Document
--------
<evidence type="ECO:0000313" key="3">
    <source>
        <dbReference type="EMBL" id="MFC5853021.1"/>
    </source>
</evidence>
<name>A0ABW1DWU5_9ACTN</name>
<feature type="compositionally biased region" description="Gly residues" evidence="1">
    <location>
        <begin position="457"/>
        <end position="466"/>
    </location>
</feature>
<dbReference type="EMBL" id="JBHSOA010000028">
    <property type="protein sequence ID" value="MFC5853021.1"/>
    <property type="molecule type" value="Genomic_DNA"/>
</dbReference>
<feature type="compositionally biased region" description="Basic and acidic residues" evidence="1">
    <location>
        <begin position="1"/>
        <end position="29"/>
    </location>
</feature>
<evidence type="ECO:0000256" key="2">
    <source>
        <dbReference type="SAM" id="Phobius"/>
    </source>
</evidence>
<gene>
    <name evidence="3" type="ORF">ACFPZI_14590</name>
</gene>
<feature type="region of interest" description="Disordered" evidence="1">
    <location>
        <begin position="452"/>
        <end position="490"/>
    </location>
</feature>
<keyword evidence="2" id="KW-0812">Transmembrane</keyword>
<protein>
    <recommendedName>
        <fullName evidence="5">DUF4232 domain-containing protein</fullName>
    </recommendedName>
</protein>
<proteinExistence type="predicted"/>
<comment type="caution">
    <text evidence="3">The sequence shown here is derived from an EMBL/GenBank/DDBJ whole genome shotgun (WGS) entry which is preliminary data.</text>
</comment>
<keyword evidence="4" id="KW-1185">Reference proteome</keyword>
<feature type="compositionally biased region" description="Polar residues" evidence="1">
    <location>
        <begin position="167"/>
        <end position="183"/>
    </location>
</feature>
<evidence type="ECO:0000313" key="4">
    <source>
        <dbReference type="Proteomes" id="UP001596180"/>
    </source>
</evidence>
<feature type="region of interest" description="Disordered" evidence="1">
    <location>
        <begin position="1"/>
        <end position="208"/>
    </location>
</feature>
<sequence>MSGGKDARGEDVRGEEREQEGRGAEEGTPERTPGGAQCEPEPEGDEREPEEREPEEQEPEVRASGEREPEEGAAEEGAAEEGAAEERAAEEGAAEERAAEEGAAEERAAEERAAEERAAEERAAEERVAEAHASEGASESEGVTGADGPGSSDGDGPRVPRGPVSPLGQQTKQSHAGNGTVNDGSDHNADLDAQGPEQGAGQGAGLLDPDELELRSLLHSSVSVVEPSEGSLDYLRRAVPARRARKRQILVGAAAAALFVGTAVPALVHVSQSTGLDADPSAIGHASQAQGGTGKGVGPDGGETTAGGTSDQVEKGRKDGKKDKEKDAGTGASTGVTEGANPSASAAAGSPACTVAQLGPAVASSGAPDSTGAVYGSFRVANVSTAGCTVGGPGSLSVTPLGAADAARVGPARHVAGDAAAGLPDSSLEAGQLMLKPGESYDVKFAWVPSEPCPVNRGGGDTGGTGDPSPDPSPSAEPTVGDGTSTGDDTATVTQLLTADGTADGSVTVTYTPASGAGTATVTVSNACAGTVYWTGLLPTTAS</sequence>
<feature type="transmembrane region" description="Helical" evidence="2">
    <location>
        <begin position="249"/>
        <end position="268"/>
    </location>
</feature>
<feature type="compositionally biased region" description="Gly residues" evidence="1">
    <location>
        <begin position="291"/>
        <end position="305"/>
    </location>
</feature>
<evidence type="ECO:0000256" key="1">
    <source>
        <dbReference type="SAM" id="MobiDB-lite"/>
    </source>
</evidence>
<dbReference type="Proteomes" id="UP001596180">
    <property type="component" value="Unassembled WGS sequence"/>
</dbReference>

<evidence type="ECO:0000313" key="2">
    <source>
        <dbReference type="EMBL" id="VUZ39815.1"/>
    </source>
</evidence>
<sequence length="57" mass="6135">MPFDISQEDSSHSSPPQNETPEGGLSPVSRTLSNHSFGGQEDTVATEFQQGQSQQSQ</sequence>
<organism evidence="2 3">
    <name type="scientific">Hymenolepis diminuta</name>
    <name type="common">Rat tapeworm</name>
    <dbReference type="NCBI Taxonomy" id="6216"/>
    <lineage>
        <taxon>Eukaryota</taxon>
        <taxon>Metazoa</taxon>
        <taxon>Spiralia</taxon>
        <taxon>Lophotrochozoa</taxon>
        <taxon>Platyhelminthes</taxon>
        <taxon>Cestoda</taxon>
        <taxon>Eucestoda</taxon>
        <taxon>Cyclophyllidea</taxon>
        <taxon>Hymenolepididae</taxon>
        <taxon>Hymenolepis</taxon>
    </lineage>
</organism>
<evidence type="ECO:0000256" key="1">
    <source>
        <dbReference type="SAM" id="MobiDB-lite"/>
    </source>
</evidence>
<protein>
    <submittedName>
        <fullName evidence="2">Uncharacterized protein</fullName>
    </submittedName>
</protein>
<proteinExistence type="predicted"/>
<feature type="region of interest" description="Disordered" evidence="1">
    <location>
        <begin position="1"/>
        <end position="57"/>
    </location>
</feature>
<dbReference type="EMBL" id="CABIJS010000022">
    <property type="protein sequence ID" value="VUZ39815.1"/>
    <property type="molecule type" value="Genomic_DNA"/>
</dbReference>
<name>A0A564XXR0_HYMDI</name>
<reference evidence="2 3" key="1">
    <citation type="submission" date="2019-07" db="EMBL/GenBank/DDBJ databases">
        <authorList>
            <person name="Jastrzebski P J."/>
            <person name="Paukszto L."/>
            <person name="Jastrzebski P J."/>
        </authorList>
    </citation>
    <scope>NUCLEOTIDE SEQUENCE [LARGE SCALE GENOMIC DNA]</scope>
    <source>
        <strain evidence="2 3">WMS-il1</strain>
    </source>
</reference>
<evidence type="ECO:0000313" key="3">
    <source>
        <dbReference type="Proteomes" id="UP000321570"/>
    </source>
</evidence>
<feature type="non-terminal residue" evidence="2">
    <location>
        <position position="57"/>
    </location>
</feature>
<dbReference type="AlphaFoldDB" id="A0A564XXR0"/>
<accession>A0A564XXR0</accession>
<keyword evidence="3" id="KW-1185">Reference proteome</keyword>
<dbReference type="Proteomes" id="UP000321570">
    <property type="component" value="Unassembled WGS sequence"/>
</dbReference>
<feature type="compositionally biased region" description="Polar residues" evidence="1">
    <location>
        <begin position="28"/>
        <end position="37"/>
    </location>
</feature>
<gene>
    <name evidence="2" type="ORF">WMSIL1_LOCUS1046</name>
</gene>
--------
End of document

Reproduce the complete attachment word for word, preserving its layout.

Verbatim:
<evidence type="ECO:0000313" key="3">
    <source>
        <dbReference type="EMBL" id="MFC5853021.1"/>
    </source>
</evidence>
<name>A0ABW1DWU5_9ACTN</name>
<feature type="compositionally biased region" description="Gly residues" evidence="1">
    <location>
        <begin position="457"/>
        <end position="466"/>
    </location>
</feature>
<dbReference type="EMBL" id="JBHSOA010000028">
    <property type="protein sequence ID" value="MFC5853021.1"/>
    <property type="molecule type" value="Genomic_DNA"/>
</dbReference>
<feature type="compositionally biased region" description="Basic and acidic residues" evidence="1">
    <location>
        <begin position="1"/>
        <end position="29"/>
    </location>
</feature>
<evidence type="ECO:0000256" key="2">
    <source>
        <dbReference type="SAM" id="Phobius"/>
    </source>
</evidence>
<gene>
    <name evidence="3" type="ORF">ACFPZI_14590</name>
</gene>
<feature type="region of interest" description="Disordered" evidence="1">
    <location>
        <begin position="452"/>
        <end position="490"/>
    </location>
</feature>
<keyword evidence="2" id="KW-0812">Transmembrane</keyword>
<protein>
    <recommendedName>
        <fullName evidence="5">DUF4232 domain-containing protein</fullName>
    </recommendedName>
</protein>
<proteinExistence type="predicted"/>
<comment type="caution">
    <text evidence="3">The sequence shown here is derived from an EMBL/GenBank/DDBJ whole genome shotgun (WGS) entry which is preliminary data.</text>
</comment>
<keyword evidence="4" id="KW-1185">Reference proteome</keyword>
<feature type="compositionally biased region" description="Polar residues" evidence="1">
    <location>
        <begin position="167"/>
        <end position="183"/>
    </location>
</feature>
<evidence type="ECO:0000313" key="4">
    <source>
        <dbReference type="Proteomes" id="UP001596180"/>
    </source>
</evidence>
<feature type="region of interest" description="Disordered" evidence="1">
    <location>
        <begin position="1"/>
        <end position="208"/>
    </location>
</feature>
<sequence>MSGGKDARGEDVRGEEREQEGRGAEEGTPERTPGGAQCEPEPEGDEREPEEREPEEQEPEVRASGEREPEEGAAEEGAAEEGAAEERAAEEGAAEERAAEEGAAEERAAEERAAEERAAEERAAEERVAEAHASEGASESEGVTGADGPGSSDGDGPRVPRGPVSPLGQQTKQSHAGNGTVNDGSDHNADLDAQGPEQGAGQGAGLLDPDELELRSLLHSSVSVVEPSEGSLDYLRRAVPARRARKRQILVGAAAAALFVGTAVPALVHVSQSTGLDADPSAIGHASQAQGGTGKGVGPDGGETTAGGTSDQVEKGRKDGKKDKEKDAGTGASTGVTEGANPSASAAAGSPACTVAQLGPAVASSGAPDSTGAVYGSFRVANVSTAGCTVGGPGSLSVTPLGAADAARVGPARHVAGDAAAGLPDSSLEAGQLMLKPGESYDVKFAWVPSEPCPVNRGGGDTGGTGDPSPDPSPSAEPTVGDGTSTGDDTATVTQLLTADGTADGSVTVTYTPASGAGTATVTVSNACAGTVYWTGLLPTTAS</sequence>
<feature type="transmembrane region" description="Helical" evidence="2">
    <location>
        <begin position="249"/>
        <end position="268"/>
    </location>
</feature>
<feature type="compositionally biased region" description="Gly residues" evidence="1">
    <location>
        <begin position="291"/>
        <end position="305"/>
    </location>
</feature>
<evidence type="ECO:0000256" key="1">
    <source>
        <dbReference type="SAM" id="MobiDB-lite"/>
    </source>
</evidence>
<dbReference type="Proteomes" id="UP001596180">
    <property type="component" value="Unassembled WGS sequence"/>
</dbReference>

<evidence type="ECO:0000313" key="2">
    <source>
        <dbReference type="EMBL" id="VUZ39815.1"/>
    </source>
</evidence>
<sequence length="57" mass="6135">MPFDISQEDSSHSSPPQNETPEGGLSPVSRTLSNHSFGGQEDTVATEFQQGQSQQSQ</sequence>
<organism evidence="2 3">
    <name type="scientific">Hymenolepis diminuta</name>
    <name type="common">Rat tapeworm</name>
    <dbReference type="NCBI Taxonomy" id="6216"/>
    <lineage>
        <taxon>Eukaryota</taxon>
        <taxon>Metazoa</taxon>
        <taxon>Spiralia</taxon>
        <taxon>Lophotrochozoa</taxon>
        <taxon>Platyhelminthes</taxon>
        <taxon>Cestoda</taxon>
        <taxon>Eucestoda</taxon>
        <taxon>Cyclophyllidea</taxon>
        <taxon>Hymenolepididae</taxon>
        <taxon>Hymenolepis</taxon>
    </lineage>
</organism>
<evidence type="ECO:0000256" key="1">
    <source>
        <dbReference type="SAM" id="MobiDB-lite"/>
    </source>
</evidence>
<protein>
    <submittedName>
        <fullName evidence="2">Uncharacterized protein</fullName>
    </submittedName>
</protein>
<proteinExistence type="predicted"/>
<feature type="region of interest" description="Disordered" evidence="1">
    <location>
        <begin position="1"/>
        <end position="57"/>
    </location>
</feature>
<dbReference type="EMBL" id="CABIJS010000022">
    <property type="protein sequence ID" value="VUZ39815.1"/>
    <property type="molecule type" value="Genomic_DNA"/>
</dbReference>
<name>A0A564XXR0_HYMDI</name>
<reference evidence="2 3" key="1">
    <citation type="submission" date="2019-07" db="EMBL/GenBank/DDBJ databases">
        <authorList>
            <person name="Jastrzebski P J."/>
            <person name="Paukszto L."/>
            <person name="Jastrzebski P J."/>
        </authorList>
    </citation>
    <scope>NUCLEOTIDE SEQUENCE [LARGE SCALE GENOMIC DNA]</scope>
    <source>
        <strain evidence="2 3">WMS-il1</strain>
    </source>
</reference>
<evidence type="ECO:0000313" key="3">
    <source>
        <dbReference type="Proteomes" id="UP000321570"/>
    </source>
</evidence>
<feature type="non-terminal residue" evidence="2">
    <location>
        <position position="57"/>
    </location>
</feature>
<dbReference type="AlphaFoldDB" id="A0A564XXR0"/>
<accession>A0A564XXR0</accession>
<keyword evidence="3" id="KW-1185">Reference proteome</keyword>
<dbReference type="Proteomes" id="UP000321570">
    <property type="component" value="Unassembled WGS sequence"/>
</dbReference>
<feature type="compositionally biased region" description="Polar residues" evidence="1">
    <location>
        <begin position="28"/>
        <end position="37"/>
    </location>
</feature>
<gene>
    <name evidence="2" type="ORF">WMSIL1_LOCUS1046</name>
</gene>